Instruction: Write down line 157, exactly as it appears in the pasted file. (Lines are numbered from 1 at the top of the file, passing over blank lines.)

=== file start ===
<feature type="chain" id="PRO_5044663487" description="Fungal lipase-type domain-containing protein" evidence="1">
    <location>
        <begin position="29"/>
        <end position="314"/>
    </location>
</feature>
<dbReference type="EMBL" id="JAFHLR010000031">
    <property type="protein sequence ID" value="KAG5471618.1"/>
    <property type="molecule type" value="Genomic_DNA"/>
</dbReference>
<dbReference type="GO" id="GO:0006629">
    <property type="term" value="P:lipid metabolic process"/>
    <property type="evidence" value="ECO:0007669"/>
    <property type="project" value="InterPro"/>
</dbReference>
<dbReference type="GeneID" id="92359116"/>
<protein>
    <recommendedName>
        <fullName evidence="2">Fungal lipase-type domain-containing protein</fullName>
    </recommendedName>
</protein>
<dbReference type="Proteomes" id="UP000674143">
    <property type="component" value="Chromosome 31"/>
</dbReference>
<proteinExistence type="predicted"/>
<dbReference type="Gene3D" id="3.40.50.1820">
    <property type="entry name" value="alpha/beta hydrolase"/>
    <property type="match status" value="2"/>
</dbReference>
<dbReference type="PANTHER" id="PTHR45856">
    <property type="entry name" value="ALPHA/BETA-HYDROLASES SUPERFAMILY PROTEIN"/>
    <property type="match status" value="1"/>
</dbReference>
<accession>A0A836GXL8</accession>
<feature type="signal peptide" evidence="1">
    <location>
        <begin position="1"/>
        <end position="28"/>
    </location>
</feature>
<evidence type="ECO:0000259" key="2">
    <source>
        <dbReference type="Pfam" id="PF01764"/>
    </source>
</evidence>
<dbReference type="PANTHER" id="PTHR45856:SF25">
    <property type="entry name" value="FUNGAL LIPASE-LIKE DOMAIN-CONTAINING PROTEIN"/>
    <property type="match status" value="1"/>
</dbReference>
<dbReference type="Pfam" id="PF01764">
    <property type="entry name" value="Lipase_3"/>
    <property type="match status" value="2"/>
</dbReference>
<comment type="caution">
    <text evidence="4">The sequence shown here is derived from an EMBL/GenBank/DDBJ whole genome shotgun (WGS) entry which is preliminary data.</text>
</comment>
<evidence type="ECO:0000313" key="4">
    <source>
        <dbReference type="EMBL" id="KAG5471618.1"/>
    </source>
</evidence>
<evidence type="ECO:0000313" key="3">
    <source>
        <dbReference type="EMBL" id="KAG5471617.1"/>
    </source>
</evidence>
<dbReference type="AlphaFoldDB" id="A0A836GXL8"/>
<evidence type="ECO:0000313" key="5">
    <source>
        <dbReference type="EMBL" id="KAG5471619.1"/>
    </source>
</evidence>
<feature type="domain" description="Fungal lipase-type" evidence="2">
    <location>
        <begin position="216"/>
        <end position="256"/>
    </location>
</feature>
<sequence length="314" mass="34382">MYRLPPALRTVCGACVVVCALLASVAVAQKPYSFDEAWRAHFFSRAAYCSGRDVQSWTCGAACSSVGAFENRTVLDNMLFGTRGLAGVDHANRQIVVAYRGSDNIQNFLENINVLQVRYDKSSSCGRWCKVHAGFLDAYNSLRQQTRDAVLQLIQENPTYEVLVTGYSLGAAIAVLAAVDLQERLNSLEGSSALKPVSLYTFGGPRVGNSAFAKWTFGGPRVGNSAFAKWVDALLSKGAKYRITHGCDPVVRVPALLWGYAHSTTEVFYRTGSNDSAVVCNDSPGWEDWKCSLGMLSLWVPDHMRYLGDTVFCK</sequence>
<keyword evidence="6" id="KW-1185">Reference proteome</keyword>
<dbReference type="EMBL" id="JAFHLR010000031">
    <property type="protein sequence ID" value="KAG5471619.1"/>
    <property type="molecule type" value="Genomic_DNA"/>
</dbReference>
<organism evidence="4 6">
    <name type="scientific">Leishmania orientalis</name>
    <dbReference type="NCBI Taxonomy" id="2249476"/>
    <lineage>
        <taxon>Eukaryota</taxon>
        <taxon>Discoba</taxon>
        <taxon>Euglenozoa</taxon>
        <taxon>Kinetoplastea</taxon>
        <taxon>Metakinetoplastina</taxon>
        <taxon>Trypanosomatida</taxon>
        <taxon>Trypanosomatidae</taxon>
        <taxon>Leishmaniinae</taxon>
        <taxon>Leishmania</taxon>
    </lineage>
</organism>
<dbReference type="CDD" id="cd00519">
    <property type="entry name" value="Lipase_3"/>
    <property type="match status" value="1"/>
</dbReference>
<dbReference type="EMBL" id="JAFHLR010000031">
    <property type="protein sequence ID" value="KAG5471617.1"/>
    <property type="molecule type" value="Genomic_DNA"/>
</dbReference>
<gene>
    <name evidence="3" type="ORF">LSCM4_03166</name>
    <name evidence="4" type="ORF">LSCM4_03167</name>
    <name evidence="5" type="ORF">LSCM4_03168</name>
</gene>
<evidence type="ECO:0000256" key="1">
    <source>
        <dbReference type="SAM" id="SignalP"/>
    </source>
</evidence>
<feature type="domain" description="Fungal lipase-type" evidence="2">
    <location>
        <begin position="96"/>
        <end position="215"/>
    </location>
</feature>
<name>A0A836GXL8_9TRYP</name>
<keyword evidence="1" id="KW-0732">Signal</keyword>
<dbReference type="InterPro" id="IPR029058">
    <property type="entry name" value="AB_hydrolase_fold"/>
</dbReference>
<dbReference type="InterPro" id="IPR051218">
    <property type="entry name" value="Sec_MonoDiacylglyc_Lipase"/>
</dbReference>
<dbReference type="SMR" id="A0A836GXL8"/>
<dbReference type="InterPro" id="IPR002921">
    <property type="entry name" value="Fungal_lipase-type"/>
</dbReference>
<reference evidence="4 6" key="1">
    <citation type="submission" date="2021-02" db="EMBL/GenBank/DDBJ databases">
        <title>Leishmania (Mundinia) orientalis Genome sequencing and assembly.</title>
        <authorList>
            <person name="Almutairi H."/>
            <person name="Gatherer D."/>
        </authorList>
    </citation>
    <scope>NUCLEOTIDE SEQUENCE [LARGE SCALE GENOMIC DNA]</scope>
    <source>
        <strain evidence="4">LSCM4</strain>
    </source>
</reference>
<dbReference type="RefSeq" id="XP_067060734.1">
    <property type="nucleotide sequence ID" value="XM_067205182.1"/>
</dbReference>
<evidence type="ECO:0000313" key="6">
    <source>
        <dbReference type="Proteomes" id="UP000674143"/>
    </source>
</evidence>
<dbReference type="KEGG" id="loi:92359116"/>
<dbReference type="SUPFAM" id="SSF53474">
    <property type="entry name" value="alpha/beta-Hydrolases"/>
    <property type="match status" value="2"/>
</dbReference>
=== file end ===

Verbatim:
<dbReference type="KEGG" id="loi:92359116"/>